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Three-dimensional ultrasound bone imaging for spinal and epidural placement
Abstract Number: OP1-5
Abstract Type: Original Research
Introduction: Ultrasound guidance of neuraxial anesthesia has gained recent popularity among anesthesiologists. However, conventional 2D ultrasound imaging has proven to be limited in the obese and morbidly obese population  due to numerous factors including: user skill required to interpret ultrasound images, limited imaging depths, and artifacts (i.e. false appearance of tissue structures in the image) generated from spinal bone reflections .
Methods: To circumvent the limitations of conventional ultrasound, a handheld ultrasound device was developed with 3D bone imaging capabilities. Fully automated segmentation of spinal bone surfaces was achieved using a new active shape model based signal processing algorithm. In this technique, a statistical model of spine surface shapes was developed using a “training set” comprising 6,120 spine surface profiles produced from a computed aided design (CAD) model. Additionally, specialized ultrasound transducers were implemented to reduce bone-derived artifact signal compared with conventional ultrasound. Feasibility of the proposed device was demonstrated using an excised deer spine and in vitro phantom model. Bone imaging artifact signal was quantified in terms of image contrast for both conventional ultrasound and the proposed imaging system. Error from 3D bone surface renderings with and without the active shape model approach was quantified using a CAD spine model embedded in a tissue-mimicking gelatin phantom (example images in Fig below).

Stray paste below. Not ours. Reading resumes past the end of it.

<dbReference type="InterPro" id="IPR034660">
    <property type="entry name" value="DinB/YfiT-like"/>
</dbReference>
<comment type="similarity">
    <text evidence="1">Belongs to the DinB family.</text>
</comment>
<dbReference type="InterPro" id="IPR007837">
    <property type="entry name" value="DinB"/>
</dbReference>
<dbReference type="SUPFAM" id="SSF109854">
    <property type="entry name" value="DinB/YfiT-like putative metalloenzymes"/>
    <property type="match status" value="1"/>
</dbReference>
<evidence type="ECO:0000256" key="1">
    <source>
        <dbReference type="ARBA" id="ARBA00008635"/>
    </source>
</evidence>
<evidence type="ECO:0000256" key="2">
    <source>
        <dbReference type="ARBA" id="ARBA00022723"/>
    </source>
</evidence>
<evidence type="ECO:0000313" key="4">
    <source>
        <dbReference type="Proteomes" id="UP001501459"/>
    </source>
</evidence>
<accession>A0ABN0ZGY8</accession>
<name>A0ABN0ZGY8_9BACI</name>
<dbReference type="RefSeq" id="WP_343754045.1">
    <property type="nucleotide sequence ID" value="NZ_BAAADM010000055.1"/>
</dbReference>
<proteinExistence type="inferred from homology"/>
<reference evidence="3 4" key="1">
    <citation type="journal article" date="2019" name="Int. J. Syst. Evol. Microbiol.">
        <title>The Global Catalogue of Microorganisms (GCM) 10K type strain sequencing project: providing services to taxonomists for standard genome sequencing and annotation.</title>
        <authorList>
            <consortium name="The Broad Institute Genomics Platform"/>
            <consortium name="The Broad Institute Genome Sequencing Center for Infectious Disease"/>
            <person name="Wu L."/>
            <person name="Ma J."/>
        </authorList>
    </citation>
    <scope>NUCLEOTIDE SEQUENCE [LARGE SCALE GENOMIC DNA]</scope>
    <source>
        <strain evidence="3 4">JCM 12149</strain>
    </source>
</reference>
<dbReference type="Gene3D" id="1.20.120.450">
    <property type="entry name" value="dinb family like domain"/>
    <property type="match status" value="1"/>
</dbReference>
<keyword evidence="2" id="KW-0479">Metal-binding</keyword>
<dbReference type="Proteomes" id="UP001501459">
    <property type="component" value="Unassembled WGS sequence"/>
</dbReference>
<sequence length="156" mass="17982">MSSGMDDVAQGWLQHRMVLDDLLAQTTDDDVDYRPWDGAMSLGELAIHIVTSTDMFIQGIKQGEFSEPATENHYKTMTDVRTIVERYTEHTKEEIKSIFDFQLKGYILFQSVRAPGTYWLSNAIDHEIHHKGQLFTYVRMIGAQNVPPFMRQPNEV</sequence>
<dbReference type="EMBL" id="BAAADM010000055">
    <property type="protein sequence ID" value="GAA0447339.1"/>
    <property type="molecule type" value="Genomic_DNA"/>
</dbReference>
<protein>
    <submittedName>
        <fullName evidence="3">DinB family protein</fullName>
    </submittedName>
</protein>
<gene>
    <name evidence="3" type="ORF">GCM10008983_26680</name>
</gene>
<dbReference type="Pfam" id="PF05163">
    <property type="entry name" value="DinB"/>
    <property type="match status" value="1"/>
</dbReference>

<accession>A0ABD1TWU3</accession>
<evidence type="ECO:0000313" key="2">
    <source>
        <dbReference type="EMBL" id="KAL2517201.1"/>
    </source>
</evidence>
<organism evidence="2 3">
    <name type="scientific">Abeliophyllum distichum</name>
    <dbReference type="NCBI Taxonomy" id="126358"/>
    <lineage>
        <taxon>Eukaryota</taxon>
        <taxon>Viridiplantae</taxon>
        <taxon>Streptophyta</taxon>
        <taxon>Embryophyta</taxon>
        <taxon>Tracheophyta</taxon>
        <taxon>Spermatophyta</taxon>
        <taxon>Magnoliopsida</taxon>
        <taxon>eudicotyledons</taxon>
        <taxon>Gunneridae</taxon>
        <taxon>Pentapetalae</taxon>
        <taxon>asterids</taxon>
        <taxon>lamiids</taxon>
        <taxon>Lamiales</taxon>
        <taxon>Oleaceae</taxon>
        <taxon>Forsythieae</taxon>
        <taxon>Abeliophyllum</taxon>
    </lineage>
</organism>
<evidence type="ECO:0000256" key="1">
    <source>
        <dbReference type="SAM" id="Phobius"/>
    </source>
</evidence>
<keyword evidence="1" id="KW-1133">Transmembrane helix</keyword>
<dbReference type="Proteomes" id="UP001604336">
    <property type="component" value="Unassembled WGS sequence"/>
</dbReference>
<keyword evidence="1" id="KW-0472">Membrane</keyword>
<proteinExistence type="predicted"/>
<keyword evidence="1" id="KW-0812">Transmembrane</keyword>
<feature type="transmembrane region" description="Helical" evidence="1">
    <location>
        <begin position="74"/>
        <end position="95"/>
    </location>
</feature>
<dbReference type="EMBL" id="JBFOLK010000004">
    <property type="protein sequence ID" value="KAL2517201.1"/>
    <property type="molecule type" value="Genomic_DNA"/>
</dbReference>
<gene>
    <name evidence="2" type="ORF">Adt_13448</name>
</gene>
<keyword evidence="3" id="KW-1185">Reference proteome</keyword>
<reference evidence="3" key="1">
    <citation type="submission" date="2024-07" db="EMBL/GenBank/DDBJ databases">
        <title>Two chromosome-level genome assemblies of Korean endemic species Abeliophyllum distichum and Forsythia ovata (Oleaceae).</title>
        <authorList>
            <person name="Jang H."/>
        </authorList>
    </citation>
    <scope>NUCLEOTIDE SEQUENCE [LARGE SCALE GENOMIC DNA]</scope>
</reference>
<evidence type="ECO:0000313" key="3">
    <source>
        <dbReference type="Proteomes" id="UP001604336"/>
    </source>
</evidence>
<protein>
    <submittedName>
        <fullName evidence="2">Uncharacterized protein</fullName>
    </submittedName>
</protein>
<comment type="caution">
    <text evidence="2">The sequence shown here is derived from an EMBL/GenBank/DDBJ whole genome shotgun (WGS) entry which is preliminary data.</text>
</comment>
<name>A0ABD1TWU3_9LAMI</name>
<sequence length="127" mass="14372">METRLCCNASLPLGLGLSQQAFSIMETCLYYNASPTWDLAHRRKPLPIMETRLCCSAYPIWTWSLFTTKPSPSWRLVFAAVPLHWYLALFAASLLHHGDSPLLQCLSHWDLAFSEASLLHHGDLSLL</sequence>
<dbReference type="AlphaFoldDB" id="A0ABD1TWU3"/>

Results: The proposed device demonstrated both 2D (Fig A) and 3D (Fig B) bone imaging capabilities. Custom transducers yielded reduced artifact bone imaging with average contrast improvement of approximately 6 decibels (dB). The active shape model based segmentation approach (Fig A; red line denotes the segmented spine surface) yielded 3D reconstructions (Fig B) that exhibited root mean squared (RMS) error of 1.8 mm compared to 2.2 mm without the active shape model.
Conclusions: The proposed handheld ultrasound device enabled intuitive imaging of bone anatomy with inherently safe ultrasound. Using the proposed techniques, ultrasound-based image artifacts were reduced compared to standard ultrasound. In addition, highly accurate 3D spinal bone renderings were demonstrated (Fig B) at imaging depths up to 10 cm.
 Chin et al, Anesth 2011
 Grau et al, Can J Anesth 2003